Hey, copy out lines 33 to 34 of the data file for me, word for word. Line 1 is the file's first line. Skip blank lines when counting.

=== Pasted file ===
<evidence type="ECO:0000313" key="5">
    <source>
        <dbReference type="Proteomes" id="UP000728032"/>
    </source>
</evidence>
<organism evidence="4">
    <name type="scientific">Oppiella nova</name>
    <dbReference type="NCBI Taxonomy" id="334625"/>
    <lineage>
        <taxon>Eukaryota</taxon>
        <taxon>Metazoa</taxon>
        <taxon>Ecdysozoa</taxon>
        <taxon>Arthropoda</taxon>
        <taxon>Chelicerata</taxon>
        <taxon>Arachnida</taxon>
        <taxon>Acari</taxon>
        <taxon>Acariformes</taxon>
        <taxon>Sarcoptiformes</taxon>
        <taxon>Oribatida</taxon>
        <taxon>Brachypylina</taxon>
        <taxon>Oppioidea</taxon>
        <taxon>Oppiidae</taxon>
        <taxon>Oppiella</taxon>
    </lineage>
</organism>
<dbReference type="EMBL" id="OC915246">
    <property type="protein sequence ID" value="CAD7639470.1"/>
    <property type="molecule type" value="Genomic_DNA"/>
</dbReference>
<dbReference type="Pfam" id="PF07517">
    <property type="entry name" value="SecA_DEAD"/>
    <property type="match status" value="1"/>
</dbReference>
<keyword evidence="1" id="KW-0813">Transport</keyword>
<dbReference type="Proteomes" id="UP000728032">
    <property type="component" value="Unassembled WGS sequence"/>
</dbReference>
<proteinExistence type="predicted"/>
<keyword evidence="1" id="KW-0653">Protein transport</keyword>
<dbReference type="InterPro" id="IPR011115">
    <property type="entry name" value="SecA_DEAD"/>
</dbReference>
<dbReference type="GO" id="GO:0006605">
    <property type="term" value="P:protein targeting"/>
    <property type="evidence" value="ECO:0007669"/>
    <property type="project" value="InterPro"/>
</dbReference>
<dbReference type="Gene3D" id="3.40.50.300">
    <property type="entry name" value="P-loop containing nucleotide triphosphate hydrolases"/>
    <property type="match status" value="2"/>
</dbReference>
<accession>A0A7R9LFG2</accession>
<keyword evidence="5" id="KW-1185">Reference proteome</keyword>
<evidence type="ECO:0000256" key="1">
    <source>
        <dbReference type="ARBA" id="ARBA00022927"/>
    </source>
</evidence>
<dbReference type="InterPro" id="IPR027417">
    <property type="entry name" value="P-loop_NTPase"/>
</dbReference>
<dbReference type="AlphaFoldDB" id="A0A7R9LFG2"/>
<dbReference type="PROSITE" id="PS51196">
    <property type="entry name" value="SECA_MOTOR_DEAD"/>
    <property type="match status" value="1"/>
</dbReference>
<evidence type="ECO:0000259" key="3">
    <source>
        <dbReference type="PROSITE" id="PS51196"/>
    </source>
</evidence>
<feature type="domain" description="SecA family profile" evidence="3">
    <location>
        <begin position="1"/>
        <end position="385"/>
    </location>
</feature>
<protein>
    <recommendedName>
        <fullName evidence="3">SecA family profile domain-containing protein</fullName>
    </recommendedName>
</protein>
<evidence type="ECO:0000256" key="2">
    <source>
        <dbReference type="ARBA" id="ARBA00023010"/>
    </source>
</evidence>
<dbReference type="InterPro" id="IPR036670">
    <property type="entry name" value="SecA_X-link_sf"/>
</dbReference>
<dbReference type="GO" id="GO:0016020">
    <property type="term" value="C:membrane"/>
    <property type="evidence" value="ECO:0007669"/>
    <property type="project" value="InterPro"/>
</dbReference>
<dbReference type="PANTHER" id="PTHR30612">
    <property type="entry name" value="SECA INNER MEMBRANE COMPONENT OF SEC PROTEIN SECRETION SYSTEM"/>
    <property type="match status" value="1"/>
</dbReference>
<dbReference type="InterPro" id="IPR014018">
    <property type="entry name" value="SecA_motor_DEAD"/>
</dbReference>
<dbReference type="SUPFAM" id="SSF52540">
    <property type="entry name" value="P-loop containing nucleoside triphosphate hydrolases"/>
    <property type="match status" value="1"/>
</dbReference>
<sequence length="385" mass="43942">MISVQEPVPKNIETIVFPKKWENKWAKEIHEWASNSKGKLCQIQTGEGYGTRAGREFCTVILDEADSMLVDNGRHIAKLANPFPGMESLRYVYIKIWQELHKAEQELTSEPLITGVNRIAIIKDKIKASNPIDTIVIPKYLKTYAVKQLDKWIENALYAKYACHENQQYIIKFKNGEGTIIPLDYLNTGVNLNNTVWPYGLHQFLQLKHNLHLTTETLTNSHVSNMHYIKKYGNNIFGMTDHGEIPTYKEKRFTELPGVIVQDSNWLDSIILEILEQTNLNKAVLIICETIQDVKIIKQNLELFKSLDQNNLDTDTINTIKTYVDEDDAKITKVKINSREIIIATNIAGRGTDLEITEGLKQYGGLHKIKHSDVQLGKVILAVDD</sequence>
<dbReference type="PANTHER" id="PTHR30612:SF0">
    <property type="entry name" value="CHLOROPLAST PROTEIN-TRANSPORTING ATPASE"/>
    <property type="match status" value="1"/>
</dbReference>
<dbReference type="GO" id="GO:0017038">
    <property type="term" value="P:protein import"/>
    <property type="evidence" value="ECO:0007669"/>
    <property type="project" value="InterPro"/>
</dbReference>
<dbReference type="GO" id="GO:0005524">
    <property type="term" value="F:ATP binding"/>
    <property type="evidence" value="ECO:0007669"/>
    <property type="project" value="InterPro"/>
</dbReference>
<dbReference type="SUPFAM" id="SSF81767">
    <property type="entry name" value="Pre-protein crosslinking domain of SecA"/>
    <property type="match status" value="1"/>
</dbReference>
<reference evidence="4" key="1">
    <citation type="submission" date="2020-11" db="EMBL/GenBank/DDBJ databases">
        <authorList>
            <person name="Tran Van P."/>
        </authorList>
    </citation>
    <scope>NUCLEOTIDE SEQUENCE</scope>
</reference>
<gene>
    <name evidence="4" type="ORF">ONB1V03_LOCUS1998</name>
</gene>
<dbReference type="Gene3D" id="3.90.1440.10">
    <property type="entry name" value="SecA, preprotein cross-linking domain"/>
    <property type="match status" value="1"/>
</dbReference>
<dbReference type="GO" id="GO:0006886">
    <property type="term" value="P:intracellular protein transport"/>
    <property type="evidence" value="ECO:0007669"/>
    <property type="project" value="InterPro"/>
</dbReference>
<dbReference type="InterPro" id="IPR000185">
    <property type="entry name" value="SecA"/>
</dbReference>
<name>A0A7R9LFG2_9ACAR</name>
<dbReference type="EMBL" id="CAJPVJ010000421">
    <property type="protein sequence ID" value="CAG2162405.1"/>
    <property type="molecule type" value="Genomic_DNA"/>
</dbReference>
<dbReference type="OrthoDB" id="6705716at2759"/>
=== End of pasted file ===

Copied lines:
</dbReference>
<keyword evidence="1" id="KW-0813">Transport</keyword>